Fiction Plane – Left Side of the Brain
Bieler Bros. Records (www.bielerbros.com)
British pop-rock with a strong political influence and some reggae radness
As I listened to Left Side of the Brain, I was struck again and again by how much singer Joe Sumner voice reminded me of Sting’s. Then, while researching the band, I discovered that Fiction Plane is actually touring with the Police this fall. I thought it was pretty funny. Now, I don’t mean to imply that Fiction Plane is a Police clone; far from it. They definitely have their own style. But the two bands are both Brit pop acts that have obviously been influenced by ethnic musical rhythms. And Sumner’s piercing vibrato totally sounds like Sting’s. I wonder how their tour collaboration came about: did Sting hear Sumner’s voice and think, “Now, that guy can sing!”?
The lyrics on Left Side of the Brain belie more than a little dissatisfaction with world politics. In songs like the bouncy, reggae-tinged “Death Machine,” this is especially evident: “Don’t look so smug when we’re at war / You’re not the boss you’re just a whore / You keep your shoes so clean / Fuck you and your death machine / I ain’t gonna fight no more.” I’m tempted to quote the song’s lyrics in their entirety, but I shall refrain and simply hope that you go out and listen to the song yourself.
Now, in case you’re worried that this is another one of those obnoxious, self-righteously political bands (I’m looking at you, System of a Down), rest assured. Fiction Plane does a commendable job of implanting smart lyrics in catchy tunes, so you never feel like you’re being preached at.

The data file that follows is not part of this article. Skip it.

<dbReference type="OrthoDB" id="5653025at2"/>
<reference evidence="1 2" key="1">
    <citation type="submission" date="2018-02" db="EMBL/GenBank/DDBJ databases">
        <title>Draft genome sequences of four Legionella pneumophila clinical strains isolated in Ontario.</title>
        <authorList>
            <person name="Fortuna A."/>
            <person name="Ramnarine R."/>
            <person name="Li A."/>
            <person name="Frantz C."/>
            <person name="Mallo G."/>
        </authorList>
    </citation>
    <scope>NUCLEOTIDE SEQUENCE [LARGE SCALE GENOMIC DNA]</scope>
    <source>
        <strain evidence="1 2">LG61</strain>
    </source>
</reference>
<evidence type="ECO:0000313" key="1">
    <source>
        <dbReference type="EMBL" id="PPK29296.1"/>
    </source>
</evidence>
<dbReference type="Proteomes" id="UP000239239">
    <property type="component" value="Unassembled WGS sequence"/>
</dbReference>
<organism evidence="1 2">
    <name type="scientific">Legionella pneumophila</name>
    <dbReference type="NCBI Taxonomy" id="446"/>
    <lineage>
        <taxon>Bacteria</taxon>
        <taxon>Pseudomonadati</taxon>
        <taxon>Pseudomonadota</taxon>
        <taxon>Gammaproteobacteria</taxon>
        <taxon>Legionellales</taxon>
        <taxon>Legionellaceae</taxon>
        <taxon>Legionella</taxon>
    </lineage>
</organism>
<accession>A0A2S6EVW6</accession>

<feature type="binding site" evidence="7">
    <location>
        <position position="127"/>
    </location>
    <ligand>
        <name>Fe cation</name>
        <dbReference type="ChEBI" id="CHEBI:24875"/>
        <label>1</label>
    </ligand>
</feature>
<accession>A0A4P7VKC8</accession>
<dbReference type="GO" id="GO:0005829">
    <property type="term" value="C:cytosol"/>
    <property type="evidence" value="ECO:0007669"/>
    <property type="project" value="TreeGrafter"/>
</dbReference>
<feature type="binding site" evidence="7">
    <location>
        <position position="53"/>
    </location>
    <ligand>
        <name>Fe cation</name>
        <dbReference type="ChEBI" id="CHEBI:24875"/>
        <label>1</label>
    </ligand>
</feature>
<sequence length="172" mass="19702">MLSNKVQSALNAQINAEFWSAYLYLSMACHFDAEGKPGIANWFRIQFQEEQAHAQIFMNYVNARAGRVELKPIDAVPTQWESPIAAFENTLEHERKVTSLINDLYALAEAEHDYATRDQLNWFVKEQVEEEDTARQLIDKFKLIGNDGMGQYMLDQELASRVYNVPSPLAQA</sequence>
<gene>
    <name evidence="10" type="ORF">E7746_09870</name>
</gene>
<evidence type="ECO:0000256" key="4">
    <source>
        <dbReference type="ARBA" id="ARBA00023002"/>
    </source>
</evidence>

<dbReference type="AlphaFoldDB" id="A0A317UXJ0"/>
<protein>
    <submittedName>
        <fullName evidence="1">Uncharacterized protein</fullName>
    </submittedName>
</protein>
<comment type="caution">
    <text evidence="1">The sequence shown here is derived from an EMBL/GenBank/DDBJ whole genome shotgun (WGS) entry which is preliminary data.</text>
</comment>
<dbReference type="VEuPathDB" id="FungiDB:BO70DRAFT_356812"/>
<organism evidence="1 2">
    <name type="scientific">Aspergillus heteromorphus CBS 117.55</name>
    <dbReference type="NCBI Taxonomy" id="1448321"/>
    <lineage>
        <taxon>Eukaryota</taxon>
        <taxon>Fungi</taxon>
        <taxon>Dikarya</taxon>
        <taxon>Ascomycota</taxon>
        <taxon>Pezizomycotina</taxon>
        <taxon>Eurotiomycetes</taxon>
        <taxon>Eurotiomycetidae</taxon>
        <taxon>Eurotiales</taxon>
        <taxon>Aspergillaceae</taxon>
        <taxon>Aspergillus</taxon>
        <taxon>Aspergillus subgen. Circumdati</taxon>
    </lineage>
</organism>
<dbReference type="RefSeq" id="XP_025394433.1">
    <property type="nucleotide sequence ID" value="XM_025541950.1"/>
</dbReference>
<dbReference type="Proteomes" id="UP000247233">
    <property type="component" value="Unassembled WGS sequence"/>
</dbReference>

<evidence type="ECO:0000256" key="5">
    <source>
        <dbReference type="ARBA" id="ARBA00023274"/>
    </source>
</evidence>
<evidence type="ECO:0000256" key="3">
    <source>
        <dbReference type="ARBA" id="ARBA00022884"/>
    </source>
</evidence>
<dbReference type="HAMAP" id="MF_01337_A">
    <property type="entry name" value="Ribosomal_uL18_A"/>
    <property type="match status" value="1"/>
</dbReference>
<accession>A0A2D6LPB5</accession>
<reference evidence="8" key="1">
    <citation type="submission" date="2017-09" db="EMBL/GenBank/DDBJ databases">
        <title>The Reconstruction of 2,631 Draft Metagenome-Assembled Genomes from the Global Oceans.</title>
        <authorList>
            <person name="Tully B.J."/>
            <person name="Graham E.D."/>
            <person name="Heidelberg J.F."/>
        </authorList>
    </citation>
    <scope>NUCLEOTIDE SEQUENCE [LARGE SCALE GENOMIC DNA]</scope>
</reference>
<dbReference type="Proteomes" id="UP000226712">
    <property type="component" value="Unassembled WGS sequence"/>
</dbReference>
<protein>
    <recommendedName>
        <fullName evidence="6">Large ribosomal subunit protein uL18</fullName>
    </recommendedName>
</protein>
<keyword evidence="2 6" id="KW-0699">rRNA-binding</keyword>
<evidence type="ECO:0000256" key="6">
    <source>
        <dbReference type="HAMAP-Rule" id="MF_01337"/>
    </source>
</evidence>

One of the catchiest tracks is “Two Sisters,” another offering with a hint of reggae flair. In this one, Sumner bemoans the bizarre love triangle in which he appears to have gotten himself ensnared. Someone is angry about things, and that person has a gun. Bad news. Good song.
The album art is strikingly beautiful, created by Alex Lake in shades of grey with blood red accents. Here, again, there seems to be an embedded political message. The cover features two ballerinas, facing each other en pointe. They have wind-up keys in their backs, guns in their hands, and blindfolds over their eyes. They remind me of a variation of the Blind Justice figure. Inside, the dancers appear again, swirled together with machine guns, tanks, baying wolves and men on horses.
Fiction Plane is composed of strong musicians who play together well. Left Side of the Brain will appeal to fans of The Police (of course), but also to general rock fans and political malcontents.